The third thing is the learning curve and usability. You can be fully proficient with the library in less than an hour. I am serious – within the first hour of finishing installing the library, I was fully up to speed. I improvised five sketches for piano and cello in thirty minutes, including one that turned out to be a listener favorite and got tons of compliments. And how much time did I spend tweaking the performances? None. Not only that, but I only played the notes and used one CC to modify the level of the performance while I was playing. The legato transitions worked wonderfully and (other than disabling FX) I didn’t have to do any setup at all. I’ll come back to that point later, but suffice to say that I have never found a solo cello library that was quicker to learn, use or mix.

 

What Is the Library Best For?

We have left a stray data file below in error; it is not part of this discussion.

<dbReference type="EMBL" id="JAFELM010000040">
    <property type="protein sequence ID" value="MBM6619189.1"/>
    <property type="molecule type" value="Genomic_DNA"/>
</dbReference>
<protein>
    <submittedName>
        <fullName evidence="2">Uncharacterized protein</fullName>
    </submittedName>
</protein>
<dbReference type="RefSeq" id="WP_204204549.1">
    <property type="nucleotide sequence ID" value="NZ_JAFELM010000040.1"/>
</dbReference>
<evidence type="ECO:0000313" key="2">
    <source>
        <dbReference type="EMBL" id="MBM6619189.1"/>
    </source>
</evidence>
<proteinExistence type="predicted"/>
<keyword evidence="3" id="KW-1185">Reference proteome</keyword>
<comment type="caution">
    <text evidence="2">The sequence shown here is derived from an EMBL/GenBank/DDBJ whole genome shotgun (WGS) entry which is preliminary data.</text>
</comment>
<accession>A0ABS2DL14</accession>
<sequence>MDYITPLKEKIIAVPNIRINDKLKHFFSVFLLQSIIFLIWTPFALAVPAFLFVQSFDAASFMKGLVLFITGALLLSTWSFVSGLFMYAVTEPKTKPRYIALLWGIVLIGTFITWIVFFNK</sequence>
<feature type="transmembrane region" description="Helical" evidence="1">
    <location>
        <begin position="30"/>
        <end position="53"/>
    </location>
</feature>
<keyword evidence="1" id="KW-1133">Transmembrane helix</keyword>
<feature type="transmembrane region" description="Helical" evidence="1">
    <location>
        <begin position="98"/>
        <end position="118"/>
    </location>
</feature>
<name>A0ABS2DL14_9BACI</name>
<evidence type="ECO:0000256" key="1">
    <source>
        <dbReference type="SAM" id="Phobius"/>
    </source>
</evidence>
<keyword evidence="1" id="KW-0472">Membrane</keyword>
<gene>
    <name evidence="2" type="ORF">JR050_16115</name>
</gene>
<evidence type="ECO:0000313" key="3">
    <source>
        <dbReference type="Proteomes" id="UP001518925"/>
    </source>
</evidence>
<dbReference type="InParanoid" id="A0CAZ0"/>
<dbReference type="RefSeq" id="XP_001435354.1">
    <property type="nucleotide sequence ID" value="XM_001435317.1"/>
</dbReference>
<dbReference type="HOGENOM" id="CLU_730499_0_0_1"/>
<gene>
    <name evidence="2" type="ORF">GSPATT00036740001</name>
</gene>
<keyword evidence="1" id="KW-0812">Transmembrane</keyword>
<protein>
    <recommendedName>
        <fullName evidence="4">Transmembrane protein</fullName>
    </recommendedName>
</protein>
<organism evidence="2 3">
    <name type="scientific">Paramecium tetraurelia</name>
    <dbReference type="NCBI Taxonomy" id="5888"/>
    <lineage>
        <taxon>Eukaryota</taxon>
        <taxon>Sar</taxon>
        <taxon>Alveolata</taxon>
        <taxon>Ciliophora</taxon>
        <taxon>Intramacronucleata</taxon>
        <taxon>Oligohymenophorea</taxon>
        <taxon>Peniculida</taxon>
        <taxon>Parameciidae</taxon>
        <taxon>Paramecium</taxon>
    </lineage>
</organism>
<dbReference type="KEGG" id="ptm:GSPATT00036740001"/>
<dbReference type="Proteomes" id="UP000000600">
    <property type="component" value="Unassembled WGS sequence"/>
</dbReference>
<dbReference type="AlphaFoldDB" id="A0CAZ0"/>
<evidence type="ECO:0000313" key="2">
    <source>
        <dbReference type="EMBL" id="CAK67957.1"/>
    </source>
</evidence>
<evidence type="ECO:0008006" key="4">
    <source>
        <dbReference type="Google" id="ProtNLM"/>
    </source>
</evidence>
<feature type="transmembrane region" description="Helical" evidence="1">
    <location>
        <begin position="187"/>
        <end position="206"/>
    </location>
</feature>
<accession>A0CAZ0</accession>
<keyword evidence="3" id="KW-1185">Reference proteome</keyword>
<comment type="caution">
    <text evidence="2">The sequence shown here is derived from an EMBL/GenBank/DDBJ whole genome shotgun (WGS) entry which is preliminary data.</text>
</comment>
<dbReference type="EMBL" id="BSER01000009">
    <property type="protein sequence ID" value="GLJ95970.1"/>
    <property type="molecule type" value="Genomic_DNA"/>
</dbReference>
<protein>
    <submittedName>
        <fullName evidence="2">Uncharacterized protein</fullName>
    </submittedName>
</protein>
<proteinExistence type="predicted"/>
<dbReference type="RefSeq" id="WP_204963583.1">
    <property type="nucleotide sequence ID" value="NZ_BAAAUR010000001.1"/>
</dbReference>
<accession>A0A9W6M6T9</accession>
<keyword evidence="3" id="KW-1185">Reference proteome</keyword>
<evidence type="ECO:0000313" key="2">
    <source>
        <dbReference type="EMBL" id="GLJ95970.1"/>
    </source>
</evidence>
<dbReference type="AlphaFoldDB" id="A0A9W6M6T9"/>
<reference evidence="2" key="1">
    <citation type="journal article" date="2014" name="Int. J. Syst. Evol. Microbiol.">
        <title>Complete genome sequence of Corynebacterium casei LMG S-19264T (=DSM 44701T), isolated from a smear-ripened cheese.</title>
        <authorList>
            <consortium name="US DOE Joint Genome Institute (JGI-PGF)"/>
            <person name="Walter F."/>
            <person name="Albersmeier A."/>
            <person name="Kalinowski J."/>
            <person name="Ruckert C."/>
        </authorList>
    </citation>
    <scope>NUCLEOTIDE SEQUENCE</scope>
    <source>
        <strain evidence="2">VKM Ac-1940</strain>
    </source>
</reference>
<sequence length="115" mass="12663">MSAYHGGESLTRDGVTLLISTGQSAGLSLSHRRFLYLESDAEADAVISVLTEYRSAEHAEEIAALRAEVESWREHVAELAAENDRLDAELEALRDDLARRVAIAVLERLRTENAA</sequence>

Unlike some other libraries I have reviewed, Tina Guo Acoustic Cello Legato does not aim for maximum flexibility. There is a single patch, it is not close-miked in a dry space and the only key-switching is to turn the legato intervals on and off (allowing you to play multiple sustains at once, for instance). While the legato scripting can handle a decent range of performance, it is not designed for the especially quick playing. So what this library really excels at is slow to moderate performances so that the bow changes and vibrato get a chance to breathe and shine: if you play it in this range, it’s much more difficult to push the library to sound unnatural than many other products I have used. The library can work very well for a variety of material in this range, from passionate to pastoral, from expansive to intimate, and the warm sound worked well with a surprising variety of material, especially with a little EQ. I used the library for chamber pieces and for larger orchestral ones with equally good results and found it effective both on lead melodies and playing a supporting accompaniment.